OPINIONS US in no position to meddle with potential rare-earth cooperation between China and Afghanistan


US in no position to meddle with potential rare-earth cooperation between China and Afghanistan

Global Times

21:22, August 19, 2021

A US Chinook helicopter flies over the U.S. Embassy in Kabul, Afghanistan on Sunday. Helicopters are landing at the US embassy there as diplomatic vehicles leave the compound as the Taliban advance on the Afghan capital. (Photo: VCG)

While the US' bungled and embarrassing withdrawal from Afghanistan is still shocking the world, the American media has already started to worry about possible cooperation between the Afghan Taliban and China, especially when it comes to Afghanistan's rare-earth resources.

Rare-earth metals in Afghanistan were estimated to be worth anywhere between $1 trillion and $3 trillion in 2020. China may "align itself with Taliban and try to exploit Afghanistan's rare-earth metals," US media outlet CNBC reported on Tuesday, citing an investment analyst's so-called "warning."

The US has spent 20 years on its "anti-terror war" in Afghanistan, investing a huge amount of resources to support the government. It's not hard to imagine that there are huge economic considerations behind this. Over the past two decades, US firms have enjoyed privileges in exploiting rare resources in Afghanistan. The US troops' withdrawal and the drastic change in Afghanistan's situation is undoubtedly a heavy blow to US economic interests in Afghanistan and the wider region. With many US businesses leaving due to losing their protection, the US may instead choose to obstruct future cooperation between Afghanistan and other countries. We cannot rule out the possibility that the US could launch its notorious sanction measures again to protect its economic interests in the region after US troops' withdrawal.

However, the US is in no position to meddle with any potential cooperation between China and Afghanistan, including on rare earths. The so-called "warnings" in the CNBC report show that American firms doing business in Afghanistan are dissatisfied with Washington's hasty evacuation and therefore the loss of their "privileges," and it also reveals the US' fear of possible advancement for China with regard to the rare-earth sector. After all, China has a much better track record in successfully cooperating with developing countries around the world.

Besides, the rare-earth sector is one in which China has a strong advantage and it is a sector that plays a critical role in the development of strategic emerging industries.

Cooperation between China and Afghanistan will be determined by the two countries based on each side's demands and advantages no matter who comes to power in Afghanistan.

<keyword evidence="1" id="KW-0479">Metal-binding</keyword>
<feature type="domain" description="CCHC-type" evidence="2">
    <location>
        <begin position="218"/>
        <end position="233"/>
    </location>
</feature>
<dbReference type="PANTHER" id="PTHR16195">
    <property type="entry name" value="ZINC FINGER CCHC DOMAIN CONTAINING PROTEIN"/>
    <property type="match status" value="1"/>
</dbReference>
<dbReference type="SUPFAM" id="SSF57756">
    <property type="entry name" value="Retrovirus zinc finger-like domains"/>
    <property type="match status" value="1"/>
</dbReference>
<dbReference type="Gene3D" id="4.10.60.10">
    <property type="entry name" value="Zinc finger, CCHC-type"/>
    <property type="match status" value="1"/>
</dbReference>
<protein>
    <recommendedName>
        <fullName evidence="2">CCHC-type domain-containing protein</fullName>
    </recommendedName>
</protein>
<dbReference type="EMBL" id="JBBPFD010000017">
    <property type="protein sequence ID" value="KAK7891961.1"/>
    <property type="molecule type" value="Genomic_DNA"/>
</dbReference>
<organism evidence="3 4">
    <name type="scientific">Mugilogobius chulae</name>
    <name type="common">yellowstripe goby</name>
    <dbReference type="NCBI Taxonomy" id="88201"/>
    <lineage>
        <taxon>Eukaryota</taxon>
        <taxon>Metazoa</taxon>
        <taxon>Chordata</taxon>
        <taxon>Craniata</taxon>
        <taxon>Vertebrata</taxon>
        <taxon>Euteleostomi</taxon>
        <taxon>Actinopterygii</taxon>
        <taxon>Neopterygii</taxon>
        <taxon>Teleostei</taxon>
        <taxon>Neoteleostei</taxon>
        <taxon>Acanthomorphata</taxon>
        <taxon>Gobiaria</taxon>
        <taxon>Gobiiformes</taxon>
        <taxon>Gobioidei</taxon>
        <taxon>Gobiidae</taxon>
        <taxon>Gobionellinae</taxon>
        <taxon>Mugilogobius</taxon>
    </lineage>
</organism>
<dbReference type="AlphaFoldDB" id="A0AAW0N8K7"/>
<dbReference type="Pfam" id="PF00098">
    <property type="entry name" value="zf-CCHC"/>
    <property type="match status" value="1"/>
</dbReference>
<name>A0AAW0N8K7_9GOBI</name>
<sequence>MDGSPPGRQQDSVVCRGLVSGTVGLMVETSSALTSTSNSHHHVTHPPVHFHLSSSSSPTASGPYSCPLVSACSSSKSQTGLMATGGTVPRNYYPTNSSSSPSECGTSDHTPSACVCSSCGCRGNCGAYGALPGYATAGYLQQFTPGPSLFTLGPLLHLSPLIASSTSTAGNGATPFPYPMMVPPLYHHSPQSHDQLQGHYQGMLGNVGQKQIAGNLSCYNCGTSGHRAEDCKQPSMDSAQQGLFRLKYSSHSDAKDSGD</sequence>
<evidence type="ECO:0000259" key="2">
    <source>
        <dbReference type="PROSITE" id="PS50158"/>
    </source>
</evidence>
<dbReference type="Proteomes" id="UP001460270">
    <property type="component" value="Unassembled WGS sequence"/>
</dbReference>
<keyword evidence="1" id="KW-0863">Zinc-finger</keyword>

In fact, as early as in 2009, China and Afghanistan inked a memorandum of understanding on mining industry cooperation. Current projects include a copper mine in Aynak which launched in the same year. Later in 2011, an oilfield project in Afghanistan invested by China National Petroleum Corporation was officially signed, according to the website of Embassy of China in Afghanistan.

An early statement addressing the cooper mine project showed that with a budget of $4.2 billion, the project, upon completion, was expected to see an annual output value of $1.2 billion. The project was estimated to create about 10,000 local jobs.

Meanwhile, the cooperation between China and Afghanistan extends beyond the mining sector. As of the end of 2020, China's accumulated non-financial direct investment in Afghanistan totaled $630 million, mainly focused on mining, communications and road construction. Total bilateral trade in 2020 was $550 million. In addition, China has helped build hospitals, water conservancy projects and provide training for various professionals across the country.

As the largest neighbor of Afghanistan, China is a vigorous partner for the war-battered country to get its economy back on track, given China's experience and capability in related areas, such as agriculture and industrial infrastructure.

By sharp contrast, US-led predatory resource exploitation in the country has not delivered tangible benefit to ordinary Afghan people or benefits to the nation's economic growth. Its GDP ranked 112 across the world in 2020, with employment concentrated in low-productivity agriculture.

There's no denying that challenges still remain in promoting new projects, as stable political and social environment is a fundamental cornerstone for future progress, while how long it will take for the country to realize stability remains to be observed.

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